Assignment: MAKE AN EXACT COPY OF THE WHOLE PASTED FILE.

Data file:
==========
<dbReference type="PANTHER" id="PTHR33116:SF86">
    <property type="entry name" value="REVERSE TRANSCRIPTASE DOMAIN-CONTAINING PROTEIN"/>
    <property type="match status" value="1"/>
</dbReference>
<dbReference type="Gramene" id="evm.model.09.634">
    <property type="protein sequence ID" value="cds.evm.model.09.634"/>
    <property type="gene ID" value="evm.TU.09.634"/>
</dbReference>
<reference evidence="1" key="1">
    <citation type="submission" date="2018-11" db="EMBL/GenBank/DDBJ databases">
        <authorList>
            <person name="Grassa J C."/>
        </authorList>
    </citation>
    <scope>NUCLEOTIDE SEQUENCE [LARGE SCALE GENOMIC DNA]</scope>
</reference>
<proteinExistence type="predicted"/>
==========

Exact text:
<dbReference type="PANTHER" id="PTHR33116:SF86">
    <property type="entry name" value="REVERSE TRANSCRIPTASE DOMAIN-CONTAINING PROTEIN"/>
    <property type="match status" value="1"/>
</dbReference>
<dbReference type="Gramene" id="evm.model.09.634">
    <property type="protein sequence ID" value="cds.evm.model.09.634"/>
    <property type="gene ID" value="evm.TU.09.634"/>
</dbReference>
<reference evidence="1" key="1">
    <citation type="submission" date="2018-11" db="EMBL/GenBank/DDBJ databases">
        <authorList>
            <person name="Grassa J C."/>
        </authorList>
    </citation>
    <scope>NUCLEOTIDE SEQUENCE [LARGE SCALE GENOMIC DNA]</scope>
</reference>
<proteinExistence type="predicted"/>